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Author Topic: Inflation News
DrConway
rabble-rouser
Babbler # 490

posted 26 March 2003 12:56 AM      Profile for DrConway     Send New Private Message      Edit/Delete Post  Reply With Quote 
StatsCan's Latest Data shows that the year-to-year increase from Feb 2002 to Feb 2003 is the highest it's been since... sheesh, I dunno. But it's 4.6% which is just amazing by recent historical standards.

I can remember in the 1990s prices barely budged for anything, except books, which did a slow climb upward. It's only gotten worse now as books which used to cost $6.99 a couple years back now run for $8.50 or $9.00, and these are paperbacks.

What's even more impressive about these figures is the degree to which they overshoot the Bank of Canada's stated targets. Now, it is to be realized that techncially the Bank of Canada's targets have been refocussed to only tackle "core" inflation, but even that has been flirting with the top end of the band, and according to StatsCan,

quote:
The prices of goods and services included in the All-items index excluding the eight most volatile components as defined by the Bank of Canada increased 3.1% from February 2002 to February 2003.

[ 26 March 2003: Message edited by: DrConway ]


From: You shall not side with the great against the powerless. | Registered: May 2001  |  IP: Logged
radiorahim
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Babbler # 2777

posted 28 March 2003 12:49 AM      Profile for radiorahim     Send New Private Message      Edit/Delete Post  Reply With Quote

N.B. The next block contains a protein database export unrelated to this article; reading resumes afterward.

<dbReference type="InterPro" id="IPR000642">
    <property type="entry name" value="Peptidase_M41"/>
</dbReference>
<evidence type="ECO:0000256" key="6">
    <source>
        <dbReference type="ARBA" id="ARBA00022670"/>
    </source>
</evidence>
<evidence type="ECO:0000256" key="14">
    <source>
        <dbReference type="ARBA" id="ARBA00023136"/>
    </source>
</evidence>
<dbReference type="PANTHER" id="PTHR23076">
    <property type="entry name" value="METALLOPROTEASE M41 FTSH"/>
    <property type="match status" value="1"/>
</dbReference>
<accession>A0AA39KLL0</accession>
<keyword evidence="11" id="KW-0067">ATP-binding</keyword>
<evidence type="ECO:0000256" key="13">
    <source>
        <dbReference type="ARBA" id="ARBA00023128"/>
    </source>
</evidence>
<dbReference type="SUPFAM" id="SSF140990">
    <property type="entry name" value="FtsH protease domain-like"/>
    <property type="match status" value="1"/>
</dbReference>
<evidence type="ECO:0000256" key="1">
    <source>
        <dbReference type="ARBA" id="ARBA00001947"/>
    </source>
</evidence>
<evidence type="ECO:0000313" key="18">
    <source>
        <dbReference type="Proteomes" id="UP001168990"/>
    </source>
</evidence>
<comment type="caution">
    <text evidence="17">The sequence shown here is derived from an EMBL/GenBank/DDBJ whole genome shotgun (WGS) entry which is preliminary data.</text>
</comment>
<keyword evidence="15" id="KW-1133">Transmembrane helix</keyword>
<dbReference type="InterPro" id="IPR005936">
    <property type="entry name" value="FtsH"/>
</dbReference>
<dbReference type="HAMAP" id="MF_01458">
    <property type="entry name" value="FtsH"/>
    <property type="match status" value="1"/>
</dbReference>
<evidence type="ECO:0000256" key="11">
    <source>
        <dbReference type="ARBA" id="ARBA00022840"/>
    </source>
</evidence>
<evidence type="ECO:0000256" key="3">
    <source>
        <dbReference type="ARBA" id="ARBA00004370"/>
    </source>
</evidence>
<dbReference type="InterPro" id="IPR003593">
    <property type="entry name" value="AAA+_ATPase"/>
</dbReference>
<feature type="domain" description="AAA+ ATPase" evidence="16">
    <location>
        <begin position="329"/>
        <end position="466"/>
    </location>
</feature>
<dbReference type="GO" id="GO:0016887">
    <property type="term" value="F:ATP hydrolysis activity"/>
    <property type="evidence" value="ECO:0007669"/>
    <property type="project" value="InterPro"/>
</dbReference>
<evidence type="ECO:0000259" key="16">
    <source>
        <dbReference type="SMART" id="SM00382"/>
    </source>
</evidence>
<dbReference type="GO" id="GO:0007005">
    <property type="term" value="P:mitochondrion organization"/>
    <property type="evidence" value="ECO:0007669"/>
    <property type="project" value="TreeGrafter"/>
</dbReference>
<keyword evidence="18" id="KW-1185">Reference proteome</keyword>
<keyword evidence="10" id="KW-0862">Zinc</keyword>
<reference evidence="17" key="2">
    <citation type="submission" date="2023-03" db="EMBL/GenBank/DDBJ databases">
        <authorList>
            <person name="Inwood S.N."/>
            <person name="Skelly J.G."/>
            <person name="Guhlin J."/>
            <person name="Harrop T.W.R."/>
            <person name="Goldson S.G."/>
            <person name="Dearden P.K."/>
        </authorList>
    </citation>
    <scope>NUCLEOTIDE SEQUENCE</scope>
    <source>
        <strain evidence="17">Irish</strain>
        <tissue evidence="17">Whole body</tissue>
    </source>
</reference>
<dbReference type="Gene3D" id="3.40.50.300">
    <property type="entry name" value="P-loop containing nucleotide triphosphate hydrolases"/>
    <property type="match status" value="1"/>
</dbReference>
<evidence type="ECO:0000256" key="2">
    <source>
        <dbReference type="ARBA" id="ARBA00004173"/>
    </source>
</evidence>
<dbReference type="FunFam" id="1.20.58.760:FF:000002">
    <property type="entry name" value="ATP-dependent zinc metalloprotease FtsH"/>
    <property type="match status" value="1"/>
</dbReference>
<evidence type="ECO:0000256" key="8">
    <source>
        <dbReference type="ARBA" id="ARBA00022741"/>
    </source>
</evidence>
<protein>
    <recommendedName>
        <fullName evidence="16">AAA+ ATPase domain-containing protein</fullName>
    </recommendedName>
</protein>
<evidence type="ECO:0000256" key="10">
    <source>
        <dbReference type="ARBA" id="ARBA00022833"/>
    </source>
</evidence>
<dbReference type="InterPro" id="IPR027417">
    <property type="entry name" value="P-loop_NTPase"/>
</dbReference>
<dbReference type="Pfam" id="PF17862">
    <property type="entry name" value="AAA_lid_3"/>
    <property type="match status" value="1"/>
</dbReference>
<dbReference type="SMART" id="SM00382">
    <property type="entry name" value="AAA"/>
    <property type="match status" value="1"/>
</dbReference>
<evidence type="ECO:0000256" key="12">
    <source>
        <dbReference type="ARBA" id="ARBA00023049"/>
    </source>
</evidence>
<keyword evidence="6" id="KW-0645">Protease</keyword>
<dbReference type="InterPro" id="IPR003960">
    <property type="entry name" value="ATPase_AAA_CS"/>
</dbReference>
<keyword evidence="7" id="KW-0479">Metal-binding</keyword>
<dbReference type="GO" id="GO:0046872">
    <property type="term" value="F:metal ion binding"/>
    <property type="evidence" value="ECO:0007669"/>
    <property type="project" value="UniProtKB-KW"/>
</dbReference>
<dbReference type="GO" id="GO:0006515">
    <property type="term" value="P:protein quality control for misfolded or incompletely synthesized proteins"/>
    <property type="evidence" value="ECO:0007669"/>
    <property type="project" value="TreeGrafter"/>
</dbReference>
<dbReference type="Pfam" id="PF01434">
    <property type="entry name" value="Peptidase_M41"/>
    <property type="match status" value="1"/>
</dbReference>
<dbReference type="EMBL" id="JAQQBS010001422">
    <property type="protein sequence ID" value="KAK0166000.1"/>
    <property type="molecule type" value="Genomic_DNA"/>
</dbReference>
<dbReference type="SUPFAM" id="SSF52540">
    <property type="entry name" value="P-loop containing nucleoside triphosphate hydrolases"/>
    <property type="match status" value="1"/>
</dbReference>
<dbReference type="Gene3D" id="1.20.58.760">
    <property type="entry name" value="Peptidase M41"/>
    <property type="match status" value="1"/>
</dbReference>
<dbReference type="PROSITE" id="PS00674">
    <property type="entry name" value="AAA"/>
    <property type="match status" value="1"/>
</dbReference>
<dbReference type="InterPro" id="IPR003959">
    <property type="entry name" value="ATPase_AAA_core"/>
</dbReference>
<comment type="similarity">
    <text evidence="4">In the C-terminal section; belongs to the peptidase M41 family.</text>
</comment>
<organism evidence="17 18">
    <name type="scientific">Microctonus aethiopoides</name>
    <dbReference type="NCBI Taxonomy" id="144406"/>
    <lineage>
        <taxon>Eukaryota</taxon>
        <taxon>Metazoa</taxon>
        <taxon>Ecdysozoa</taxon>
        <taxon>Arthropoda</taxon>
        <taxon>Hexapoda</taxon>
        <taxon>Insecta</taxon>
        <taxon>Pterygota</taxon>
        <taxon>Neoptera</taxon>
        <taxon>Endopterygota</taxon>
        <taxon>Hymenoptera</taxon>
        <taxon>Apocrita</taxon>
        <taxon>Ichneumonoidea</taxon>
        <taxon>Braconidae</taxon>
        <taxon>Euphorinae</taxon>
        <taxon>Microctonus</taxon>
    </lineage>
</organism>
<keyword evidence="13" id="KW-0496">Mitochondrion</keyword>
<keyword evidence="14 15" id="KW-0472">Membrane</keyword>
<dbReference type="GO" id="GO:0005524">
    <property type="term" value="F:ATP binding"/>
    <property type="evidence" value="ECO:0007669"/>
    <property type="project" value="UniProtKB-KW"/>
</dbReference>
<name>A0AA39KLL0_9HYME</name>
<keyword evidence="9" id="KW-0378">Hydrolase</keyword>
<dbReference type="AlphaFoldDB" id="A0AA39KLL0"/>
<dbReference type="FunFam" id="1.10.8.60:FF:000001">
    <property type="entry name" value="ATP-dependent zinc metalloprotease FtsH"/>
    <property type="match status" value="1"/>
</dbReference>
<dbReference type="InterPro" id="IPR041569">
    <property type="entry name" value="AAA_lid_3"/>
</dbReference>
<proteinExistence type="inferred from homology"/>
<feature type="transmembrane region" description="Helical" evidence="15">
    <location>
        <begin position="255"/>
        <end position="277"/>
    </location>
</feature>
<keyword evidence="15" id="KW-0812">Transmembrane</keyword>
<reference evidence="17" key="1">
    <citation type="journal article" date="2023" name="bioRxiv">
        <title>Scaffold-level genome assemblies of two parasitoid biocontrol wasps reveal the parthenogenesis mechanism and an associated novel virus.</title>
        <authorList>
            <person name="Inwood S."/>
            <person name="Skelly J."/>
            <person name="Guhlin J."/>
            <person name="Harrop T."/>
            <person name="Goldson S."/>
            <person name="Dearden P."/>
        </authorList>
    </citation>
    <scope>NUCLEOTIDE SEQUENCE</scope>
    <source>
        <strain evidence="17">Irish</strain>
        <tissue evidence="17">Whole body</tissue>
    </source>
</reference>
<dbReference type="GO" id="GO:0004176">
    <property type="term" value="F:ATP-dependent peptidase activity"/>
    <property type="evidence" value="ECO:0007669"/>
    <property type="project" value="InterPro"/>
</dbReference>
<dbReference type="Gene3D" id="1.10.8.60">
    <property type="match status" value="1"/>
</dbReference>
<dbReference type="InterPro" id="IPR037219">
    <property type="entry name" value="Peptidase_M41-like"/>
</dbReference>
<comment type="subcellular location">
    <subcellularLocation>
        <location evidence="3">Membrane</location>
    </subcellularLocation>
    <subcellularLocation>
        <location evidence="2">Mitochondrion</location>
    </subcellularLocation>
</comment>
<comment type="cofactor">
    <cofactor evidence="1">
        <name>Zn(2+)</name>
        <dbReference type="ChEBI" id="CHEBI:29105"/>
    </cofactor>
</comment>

So I guess they'll use the old tried and true...spike interest rates so more folks are thrown out of work and those remaining will be too scared of losing their jobs to ask for raises to keep up with inflation.
From: a Micro$oft-free computer | Registered: Jun 2002  |  IP: Logged
DrConway
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Babbler # 490

posted 28 March 2003 01:59 AM      Profile for DrConway     Send New Private Message      Edit/Delete Post  Reply With Quote 
The BoC is already hinting at a rate increase, but David Dodge is hamstrung (if one wants to think of it that way) by a less doctrinaire stance on inflation than John Crow, and thus a realization that the drivers of inflation in Canada are high energy prices and cigarette taxes, neither of which have anything to do with high aggregate demand.

He is also going to be wary of creating an environment where interest rates get so out of whack with the United States' that an unsustainable capital inflow occurs, since ours are higher than theirs (Alan Greenspan continues to note that the US economy remains "soft", and the Federal Reserve has not, as far as I know, raised rates), and this would drive the Canadian currency value upward, harming exporters and, paradoxically, creating the recession which we, technically, have avoided so far, as well as throwing our securities markets out of whack as well.

Unfortunately this sort of policy paralysis where you can do six of one and half a dozen of the other but not all at once means that the next inflationary blast will make a mockery of the Bank of Canada's much-vaunted "credibility" on monetary policy. Teehee.


From: You shall not side with the great against the powerless. | Registered: May 2001  |  IP: Logged
R. J. Dunnill
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Babbler # 1148

posted 26 April 2003 04:31 PM      Profile for R. J. Dunnill   Author's Homepage     Send New Private Message      Edit/Delete Post  Reply With Quote 
I actually don't think there's much real inflation in Canada, because incomes have been so stagnant. IMO the sources of inflation in Canada are more due to unstable oil prices, increased consumption taxes, and certain oligopolies, like the auto insurance industry, that can raise prices without fear of revenue loss.

With an unemployment/underemployment rate that's probably over 15%, how can anyone seriously state that the economy is at maximum capacity?

RD


From: Surrey, B.C. | Registered: Aug 2001  |  IP: Logged

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